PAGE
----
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Improving Mervue United hit jackpot

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Date Published: 03-May-2011

MERVUE United bounced back from three defeats to register a first home league win since the club returned to Fahy’s Field and, in the process, ended high flying Monaghan Utd’s unbeaten start to the First Division campaign.

Johnny Glynn’s side certainly didn’t look like a team short on confidence as two Jason Molloy strikes and another from defender Eric Browne ensured another bad day in Galway for Monaghan Utd as they ended the game with just nine men.

The home side got off to the perfect start as they hit the front with just five minutes on the clock. Rory Gaffney and Mark Ludden exchanged passes before the latter fed Molloy who cut inside Aiden Collins before unleashing a low drive into the bottom corner past a helpless Gabriel Sava.

Mervue almost doubled that lead as Tom King struck an effort just past the visitors’ post, while Dan Cunningham’s dangerous low ball across the face of the Monaghan goal failed to find a Mervue player.

Roddy Collins side found themselves level on 18 minutes when an attempted back pass by Browne fell kindly into the path of Declan O’Brien and he lobbed Ger Hanley for his sixth goal in five games.

Browne atoned for that error eight minutes later as he finished off a fine move involving Gaffney and Ludden to put the home side back in front.

Mervue continued to take the game to Monaghan and Gaffney saw his header brilliantly pushed around the post for corner by Sava just past the half hour mark following a right wing cross from King.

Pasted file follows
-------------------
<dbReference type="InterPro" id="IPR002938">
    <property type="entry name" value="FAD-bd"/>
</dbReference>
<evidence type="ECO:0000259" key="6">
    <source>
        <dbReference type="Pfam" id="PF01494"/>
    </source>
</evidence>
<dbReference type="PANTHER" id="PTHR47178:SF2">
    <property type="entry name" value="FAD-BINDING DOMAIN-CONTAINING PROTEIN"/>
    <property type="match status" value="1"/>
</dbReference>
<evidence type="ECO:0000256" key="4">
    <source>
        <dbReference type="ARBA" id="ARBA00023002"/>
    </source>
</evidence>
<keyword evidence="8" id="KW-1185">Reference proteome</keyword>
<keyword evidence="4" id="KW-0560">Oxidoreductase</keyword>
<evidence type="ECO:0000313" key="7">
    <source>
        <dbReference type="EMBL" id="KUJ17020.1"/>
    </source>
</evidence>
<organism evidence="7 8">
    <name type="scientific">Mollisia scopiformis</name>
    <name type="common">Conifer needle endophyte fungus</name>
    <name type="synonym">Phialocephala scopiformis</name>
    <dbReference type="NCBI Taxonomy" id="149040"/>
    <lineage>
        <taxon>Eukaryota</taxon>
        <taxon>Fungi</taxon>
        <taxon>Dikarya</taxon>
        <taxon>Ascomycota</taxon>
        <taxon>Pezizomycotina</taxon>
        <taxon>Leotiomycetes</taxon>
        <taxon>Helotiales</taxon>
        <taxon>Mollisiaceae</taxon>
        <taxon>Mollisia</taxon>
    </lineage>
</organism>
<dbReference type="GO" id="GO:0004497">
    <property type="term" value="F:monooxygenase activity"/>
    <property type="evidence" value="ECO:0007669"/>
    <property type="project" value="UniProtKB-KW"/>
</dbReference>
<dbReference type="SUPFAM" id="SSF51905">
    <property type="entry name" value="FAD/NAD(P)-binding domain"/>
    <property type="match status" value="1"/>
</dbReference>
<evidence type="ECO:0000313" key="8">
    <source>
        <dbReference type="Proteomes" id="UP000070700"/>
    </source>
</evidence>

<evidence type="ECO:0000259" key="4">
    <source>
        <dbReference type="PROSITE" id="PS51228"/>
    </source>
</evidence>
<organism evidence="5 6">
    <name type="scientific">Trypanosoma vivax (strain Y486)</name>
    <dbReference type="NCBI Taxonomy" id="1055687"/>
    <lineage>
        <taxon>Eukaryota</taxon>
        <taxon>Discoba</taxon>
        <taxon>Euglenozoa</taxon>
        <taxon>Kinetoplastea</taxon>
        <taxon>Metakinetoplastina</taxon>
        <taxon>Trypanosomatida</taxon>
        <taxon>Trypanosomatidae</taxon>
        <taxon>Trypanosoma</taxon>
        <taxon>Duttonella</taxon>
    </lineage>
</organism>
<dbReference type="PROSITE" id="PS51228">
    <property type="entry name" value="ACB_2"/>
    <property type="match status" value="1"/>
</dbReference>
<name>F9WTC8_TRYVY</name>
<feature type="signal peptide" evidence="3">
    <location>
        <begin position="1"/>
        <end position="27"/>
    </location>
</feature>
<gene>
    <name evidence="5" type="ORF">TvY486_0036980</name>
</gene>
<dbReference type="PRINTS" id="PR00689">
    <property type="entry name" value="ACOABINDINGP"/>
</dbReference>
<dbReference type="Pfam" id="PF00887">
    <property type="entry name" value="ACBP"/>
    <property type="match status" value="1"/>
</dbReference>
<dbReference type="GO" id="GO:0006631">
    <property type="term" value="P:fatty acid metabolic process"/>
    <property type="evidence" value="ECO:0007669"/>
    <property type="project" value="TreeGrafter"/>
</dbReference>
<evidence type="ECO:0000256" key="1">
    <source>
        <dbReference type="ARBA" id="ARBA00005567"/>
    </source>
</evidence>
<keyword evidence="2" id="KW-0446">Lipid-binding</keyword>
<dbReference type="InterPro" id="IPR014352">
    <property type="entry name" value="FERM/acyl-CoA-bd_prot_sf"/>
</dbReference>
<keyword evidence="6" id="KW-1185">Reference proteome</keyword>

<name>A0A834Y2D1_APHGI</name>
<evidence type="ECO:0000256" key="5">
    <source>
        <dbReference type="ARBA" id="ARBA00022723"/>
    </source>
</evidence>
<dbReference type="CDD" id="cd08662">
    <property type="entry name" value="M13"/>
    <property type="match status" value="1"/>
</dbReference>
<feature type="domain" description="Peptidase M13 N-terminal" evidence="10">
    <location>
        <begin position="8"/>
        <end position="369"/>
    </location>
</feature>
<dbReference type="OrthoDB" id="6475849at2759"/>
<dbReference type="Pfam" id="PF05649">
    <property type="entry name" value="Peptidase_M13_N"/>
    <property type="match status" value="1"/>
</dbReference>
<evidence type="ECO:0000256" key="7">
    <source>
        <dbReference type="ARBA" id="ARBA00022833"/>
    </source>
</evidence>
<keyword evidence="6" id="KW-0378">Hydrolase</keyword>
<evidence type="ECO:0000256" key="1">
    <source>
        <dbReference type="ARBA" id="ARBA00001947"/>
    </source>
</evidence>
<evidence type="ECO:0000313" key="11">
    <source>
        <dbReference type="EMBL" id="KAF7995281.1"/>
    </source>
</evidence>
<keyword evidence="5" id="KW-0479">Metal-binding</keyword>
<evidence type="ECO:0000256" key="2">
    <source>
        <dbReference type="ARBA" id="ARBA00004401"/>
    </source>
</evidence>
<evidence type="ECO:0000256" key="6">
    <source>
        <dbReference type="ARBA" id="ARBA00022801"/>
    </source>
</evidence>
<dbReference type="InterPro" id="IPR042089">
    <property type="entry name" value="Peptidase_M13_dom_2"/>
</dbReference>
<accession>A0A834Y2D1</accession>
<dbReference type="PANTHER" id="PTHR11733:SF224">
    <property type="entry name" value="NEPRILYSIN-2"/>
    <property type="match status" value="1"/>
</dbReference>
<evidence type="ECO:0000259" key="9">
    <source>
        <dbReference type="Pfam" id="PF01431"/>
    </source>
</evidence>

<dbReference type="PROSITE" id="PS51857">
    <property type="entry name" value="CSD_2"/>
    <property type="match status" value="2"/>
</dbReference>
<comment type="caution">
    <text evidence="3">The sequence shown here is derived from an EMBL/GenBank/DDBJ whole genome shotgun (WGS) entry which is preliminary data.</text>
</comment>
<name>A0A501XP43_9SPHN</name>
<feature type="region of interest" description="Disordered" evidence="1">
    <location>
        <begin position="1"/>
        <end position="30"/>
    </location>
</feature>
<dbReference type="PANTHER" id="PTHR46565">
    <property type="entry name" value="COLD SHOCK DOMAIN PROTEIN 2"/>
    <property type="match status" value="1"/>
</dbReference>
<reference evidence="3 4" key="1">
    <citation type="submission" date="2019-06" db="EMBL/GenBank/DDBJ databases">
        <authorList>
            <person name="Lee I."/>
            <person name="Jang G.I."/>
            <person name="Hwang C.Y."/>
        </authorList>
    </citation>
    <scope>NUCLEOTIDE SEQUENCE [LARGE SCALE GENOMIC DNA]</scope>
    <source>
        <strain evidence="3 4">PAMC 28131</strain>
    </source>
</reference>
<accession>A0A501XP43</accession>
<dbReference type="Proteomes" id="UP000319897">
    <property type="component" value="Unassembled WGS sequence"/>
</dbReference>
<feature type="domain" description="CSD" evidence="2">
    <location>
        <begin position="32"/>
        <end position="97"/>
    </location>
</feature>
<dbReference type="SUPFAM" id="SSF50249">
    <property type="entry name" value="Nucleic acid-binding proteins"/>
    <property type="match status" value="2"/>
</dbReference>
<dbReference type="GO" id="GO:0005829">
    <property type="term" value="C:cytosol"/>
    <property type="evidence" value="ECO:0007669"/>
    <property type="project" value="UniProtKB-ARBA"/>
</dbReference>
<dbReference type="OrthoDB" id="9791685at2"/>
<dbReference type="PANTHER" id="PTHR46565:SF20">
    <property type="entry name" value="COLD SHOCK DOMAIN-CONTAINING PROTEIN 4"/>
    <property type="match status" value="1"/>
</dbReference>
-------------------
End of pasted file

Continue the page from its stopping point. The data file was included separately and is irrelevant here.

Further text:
On the stroke of half time, King got away down the right again and his cross picked out Ludden who headed straight at Sava as they ended the period on the attack.

The home finally doubled their lead ten minutes after the re-start when the impressive Gaffney played in his strike partner Molloy, and he held off the challenge of two defenders before blasting the ball past Sava at his near post for 3-1.

Eight minutes later and Monaghan’s Paul Whelan received a straight red for retaliation following a foul by Molloy near the touchline.

Molloy should have had his hat-trick on 66 minutes when Mike Tierney set him up from close range, but he shot tamely at Sava.

King and Gaffney both had efforts just clear Sava’s crossbar shortly afterwards as the home side looked for more goals.

Monaghan were then reduced to nine men following the dismissal of goalscorer O’Brien with 13 minutes remaining.

Ludden was denied twice in a matter of minutes by Sava as he was well positioned to save. The Monaghan keeper came to his side’s rescue again with five minutes remaining as he once again denied Gaffney with his legs, while sub Don Tierney shot over at the other end following a lay-off from fellow sub Michael Isichei.

Mervue halted a three game run of defeats with this win as they finally registered their first league win since returning home to Fahy’s Field and, on this evidence, no team will relish visiting the eastside venue.

 

Galway in Days Gone By

The way we were – Protecting archives of our past

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A photo of Galway city centre from the county council's archives

People’s living conditions less than 100 years ago were frightening. We have come a long way. We talk about water charges today, but back then the local District Councils were erecting pumps for local communities and the lovely town of Mountbellew, according to Council minutes, had open sewers,” says Galway County Council archivist Patria McWalter.

Patria believes we “need to take pride in our history, and we should take the same pride in our historical records as we do in our built heritage”. When you see the wealth of material in her care, this belief makes sense.

She is in charge of caring for the rich collection of administrative records owned by Galway County Council and says “these records are as much part of our history as the Rock of Cashel is. They document our lives and our ancestors’ lives. And nobody can plan for the future unless you learn from the past, what worked and what didn’t”.

Archivists and librarians are often unfairly regarded as being dry, academic types, but that’s certainly not true of Patria. Her enthusiasm is infectious as she turns the pages of several minute books from Galway’s Rural District Councils, all of them at least 100 years old.